Welcome back to This Week In Discs!
As always, if you see something you like, click on the image to buy it.
Going by the Book
When a new police chief arrives in the rural town of Sam-po, he decides his fastest way back to the city is to impress the locals and his higher-ups with something flashy and result-oriented. The town has seen a rash of bank robberies so he sets up a simulation involving his officers and the bank… one cop will play the role of robber, and the others will respond and arrest him. Unfortunately for him and his plans though he picks traffic cop Jung Do-man (Jung Jae-young) as the robber and orders him to do his best. And Jung’s best is apparently better than anything the police can throw at him.
I like to think I’m pretty up on my Korean cinema, but this fantastic 2007 film has escaped my attention until now (so thanks to 5 Points Pictures for giving it a US release). This is a very funny movie with both situational comedy and some darker laughs including the best rape-related gag since Eric the Viking. Jung’s robbery turns into a standoff with police and manages all the ridiculousness of Dog Day Afternoon with only a fraction of the sweat and drama. You’d think that would lessen the suspense, but it doesn’t. The film also gets kudos as being the rare Korean movie to run under two hours. See it! [DVD extras: Making of, featurettes, deleted scenes, marketing materials, music video, trailers]
Pitch: The role of Django’s ball sack is played by Will Smith…
What’s It About? Django (Jamie Foxx) is a slave freed by a mysterious dentist/bounty hunter (Christoph Waltz) and granted a chance at finding his wife. It seems she’s come under the ownership of a dastardly plantation owner named Calvin Candie (Leonardo DiCaprio), and the path to her freedom is lined with blood.
Why Buy? Quentin Tarantino follows his career highpoint (2009’s Inglourious Basterds) with a suitably over the top and occasionally brilliant slice of racial exploitation. The third act lasts a bit too long (into a fourth act even) and the director’s cameo feels even longer, but the film remains a very funny, wonderfully violent and beautifully shot piece of entertainment. [Blu-ray/DVD extras: Featurettes]
Jackie Chan Double Feature: Police Story 1 & 2
Pitch: The first film’s so good that it had two scenes ripped off wholesale by Tango & Cash and Bad Boys II…
What’s It About? Officer Kevin Chan (Jackie Chan) didn’t set out to be a hero, but when he’s tasked with protecting a witness from the bad guys who want her dead he goes above and beyond in the line of duty. The trouble continues in part II as the thugs return to get revenge on Chan by targeting his long-suffering girlfriend (Maggie Cheung) while terrorists threaten the city with bombings.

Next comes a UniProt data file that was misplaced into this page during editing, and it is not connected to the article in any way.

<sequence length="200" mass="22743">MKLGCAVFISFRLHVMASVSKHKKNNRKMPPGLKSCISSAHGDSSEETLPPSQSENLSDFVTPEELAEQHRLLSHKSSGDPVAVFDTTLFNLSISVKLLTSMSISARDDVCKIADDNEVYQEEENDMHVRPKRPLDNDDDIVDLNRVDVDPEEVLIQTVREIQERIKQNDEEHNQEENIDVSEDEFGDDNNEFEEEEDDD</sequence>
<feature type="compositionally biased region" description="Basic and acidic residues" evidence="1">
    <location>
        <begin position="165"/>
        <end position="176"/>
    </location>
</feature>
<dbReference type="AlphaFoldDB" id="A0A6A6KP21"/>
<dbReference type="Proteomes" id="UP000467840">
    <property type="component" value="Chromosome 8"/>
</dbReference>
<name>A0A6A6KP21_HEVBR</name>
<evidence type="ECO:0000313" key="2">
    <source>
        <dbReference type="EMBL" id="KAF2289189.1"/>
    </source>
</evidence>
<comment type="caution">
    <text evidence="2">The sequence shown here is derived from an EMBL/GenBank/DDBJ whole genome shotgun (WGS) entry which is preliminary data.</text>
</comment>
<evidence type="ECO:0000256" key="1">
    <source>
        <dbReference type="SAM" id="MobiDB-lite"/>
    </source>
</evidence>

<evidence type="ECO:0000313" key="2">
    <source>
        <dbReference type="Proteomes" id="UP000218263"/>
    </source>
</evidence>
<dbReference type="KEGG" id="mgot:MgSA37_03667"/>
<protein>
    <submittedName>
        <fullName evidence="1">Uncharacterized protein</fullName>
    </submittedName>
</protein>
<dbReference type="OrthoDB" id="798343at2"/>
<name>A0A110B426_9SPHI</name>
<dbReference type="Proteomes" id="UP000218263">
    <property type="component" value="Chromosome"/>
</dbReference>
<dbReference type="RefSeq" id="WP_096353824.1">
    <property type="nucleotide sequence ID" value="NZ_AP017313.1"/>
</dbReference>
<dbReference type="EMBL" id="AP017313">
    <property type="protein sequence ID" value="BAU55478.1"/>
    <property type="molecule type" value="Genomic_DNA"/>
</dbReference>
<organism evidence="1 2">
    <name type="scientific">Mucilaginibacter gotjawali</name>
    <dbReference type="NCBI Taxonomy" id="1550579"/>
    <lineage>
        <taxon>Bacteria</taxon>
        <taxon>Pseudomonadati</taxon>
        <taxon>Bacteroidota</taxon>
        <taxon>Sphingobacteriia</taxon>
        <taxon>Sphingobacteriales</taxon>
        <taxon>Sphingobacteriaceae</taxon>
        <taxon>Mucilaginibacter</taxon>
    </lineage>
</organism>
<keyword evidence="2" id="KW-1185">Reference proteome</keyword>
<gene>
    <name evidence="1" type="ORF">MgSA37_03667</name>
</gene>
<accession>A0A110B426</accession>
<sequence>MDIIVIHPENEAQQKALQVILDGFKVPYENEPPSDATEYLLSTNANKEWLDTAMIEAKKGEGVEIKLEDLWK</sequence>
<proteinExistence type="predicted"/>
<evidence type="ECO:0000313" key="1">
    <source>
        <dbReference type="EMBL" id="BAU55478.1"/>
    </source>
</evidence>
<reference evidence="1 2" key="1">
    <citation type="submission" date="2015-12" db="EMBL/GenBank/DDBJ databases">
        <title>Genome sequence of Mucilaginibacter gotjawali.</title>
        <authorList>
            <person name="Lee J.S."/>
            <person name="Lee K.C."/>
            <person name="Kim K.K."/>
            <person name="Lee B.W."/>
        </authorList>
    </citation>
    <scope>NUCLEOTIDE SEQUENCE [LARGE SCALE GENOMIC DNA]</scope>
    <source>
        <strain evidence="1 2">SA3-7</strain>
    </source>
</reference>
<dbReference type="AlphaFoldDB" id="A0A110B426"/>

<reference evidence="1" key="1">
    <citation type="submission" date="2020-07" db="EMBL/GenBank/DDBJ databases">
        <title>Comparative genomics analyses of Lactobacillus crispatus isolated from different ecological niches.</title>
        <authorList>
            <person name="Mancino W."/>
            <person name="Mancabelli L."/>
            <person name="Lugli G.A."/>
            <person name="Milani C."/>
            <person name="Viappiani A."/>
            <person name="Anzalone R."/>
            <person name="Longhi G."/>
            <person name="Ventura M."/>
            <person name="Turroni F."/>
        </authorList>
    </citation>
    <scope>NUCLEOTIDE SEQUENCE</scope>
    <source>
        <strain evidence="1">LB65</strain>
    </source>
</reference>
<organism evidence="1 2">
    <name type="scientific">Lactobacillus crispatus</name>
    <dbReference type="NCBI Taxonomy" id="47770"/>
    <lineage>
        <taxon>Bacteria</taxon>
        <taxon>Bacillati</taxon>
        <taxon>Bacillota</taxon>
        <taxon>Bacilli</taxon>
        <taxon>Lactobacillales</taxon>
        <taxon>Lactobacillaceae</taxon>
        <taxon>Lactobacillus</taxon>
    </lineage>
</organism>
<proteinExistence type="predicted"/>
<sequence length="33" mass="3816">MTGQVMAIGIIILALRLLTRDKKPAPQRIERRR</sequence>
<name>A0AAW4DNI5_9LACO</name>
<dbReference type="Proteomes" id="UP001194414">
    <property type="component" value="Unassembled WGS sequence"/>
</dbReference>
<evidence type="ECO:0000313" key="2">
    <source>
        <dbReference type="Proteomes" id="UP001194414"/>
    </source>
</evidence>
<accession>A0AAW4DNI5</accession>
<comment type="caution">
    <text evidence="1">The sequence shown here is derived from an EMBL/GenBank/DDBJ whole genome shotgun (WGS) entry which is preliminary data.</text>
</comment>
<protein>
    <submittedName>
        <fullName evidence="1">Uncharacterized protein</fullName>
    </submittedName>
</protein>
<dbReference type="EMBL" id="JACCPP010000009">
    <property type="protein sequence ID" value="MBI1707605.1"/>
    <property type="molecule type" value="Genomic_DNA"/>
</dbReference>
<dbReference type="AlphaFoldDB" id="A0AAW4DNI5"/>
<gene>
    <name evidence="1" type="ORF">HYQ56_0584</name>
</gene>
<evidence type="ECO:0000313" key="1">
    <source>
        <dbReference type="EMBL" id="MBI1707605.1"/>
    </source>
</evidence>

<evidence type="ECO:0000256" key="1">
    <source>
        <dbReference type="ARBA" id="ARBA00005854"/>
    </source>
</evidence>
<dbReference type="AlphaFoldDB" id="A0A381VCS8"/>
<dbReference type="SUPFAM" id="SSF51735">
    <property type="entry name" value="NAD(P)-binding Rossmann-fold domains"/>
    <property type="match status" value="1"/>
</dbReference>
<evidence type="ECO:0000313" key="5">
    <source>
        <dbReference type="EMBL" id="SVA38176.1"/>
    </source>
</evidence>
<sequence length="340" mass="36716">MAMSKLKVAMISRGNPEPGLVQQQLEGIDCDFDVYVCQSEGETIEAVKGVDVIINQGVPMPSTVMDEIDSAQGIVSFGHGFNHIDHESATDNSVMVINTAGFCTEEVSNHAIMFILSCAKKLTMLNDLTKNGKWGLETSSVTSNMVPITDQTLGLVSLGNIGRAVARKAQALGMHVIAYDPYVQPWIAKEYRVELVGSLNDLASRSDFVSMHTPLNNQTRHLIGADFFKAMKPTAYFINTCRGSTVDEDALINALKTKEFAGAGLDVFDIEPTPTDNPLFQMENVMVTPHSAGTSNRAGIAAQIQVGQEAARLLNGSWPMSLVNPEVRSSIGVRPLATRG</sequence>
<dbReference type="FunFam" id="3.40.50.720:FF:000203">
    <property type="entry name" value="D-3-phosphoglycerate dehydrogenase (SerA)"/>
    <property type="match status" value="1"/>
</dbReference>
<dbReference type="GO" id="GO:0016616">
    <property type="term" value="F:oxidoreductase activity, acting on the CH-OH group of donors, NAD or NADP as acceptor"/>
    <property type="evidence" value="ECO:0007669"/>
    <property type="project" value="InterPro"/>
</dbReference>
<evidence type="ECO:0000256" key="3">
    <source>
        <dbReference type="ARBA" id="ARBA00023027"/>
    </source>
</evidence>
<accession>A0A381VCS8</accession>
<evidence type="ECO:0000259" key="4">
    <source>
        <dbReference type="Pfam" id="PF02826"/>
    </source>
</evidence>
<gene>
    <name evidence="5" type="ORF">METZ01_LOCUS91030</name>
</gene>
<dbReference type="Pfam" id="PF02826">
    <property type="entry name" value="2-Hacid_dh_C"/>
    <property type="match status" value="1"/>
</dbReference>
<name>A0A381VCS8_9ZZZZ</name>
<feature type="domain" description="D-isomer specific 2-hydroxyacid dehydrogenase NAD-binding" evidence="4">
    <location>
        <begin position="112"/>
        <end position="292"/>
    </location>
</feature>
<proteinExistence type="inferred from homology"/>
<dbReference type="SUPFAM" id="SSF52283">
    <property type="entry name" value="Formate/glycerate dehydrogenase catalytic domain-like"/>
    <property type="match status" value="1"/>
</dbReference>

Why Buy? Shout! Factory’s double feature brings these two Chan classics two Blu-ray for the first time in the US, but sadly neither film has been remastered. As such they look their age and offer little reason to double dip if you already own the DVDs. But if you don’t have them? This is well worth a buy as both films are top of the charts when it comes to action cinema. Both films are offered at their most complete lengths, which has its positives and negatives, and there are plenty of special features as well. [Blu-ray extras: Deleted scenes, outtakes, alternate scenes, trailers]
Rolling Thunder Presents: The Mighty Peking Man, Detroit 9000, Switchblade Sisters
Pitch: Quentin Tarantino’s sponsoring of this week’s Buy section continues…
What’s It About? Three “classic” films together on one disc for the first time! The Mighty Peking Man is a riff on King Kong that follows adventurers trying to find and export a giant ape creature along with his Sheena-like blonde bombshell sidekick. Detroit 9000 is a cops & robbers tale with a fat injection of race. And Switchblade Sisters follows gang warfare between high-schoolers and features foul-mouthed ladies holding the biggest blades.
Why Buy? Tarantino’s DVD label isn’t very prolific, but when they do release something it’s almost guaranteed to be good fun. This trio is no different. None of the films are necessarily worth buying on their own, but collectively at this price it’s a no-brainer. Peking is a wonderfully goofy mix of bad acting and worse effects, but it’s charming in its ridiculousness. The blonde jungle girl is fun to watch too. Detroit is pretty generic and the least interesting of the bunch, but it’s also probably the most competent and serious. Switchblade is pure, over the top exploitation fun that manages street fighting, sexy shenanigans and women in prison hi-jinx. [DVD extras: None]
Dragon (aka Wu Xia)
Pitch: It’s like A History of Violence but with more kung-fu…
What’s It About? A quiet paper-maker (Donnie Yen) with a loving family finds his peaceful village life shattered when two murderous thugs force his hand and end up dead. A detective (Takeshi Kaneshiro) familiar with forensics finds it suspicious that an unassuming man could have defeated two known gangsters and begins to suspect he may be hiding his own violent past.
Why Rent? Director Peter Chan‘s latest finds itself shorn of 20 minutes or so by the Weinsteins for its American debut, but unlike many of TWC’s hatchet jobs this one actually helps the film’s overall pacing. The movie is a fun mix of action sequences and stylish recreations where Kaneshiro’s character visualizes what he theorizes actually happened. things fall apart a bit in the third act though when some silly plot turns take precedence over quality action. [Blu-ray extras: Making of, featurettes, music video]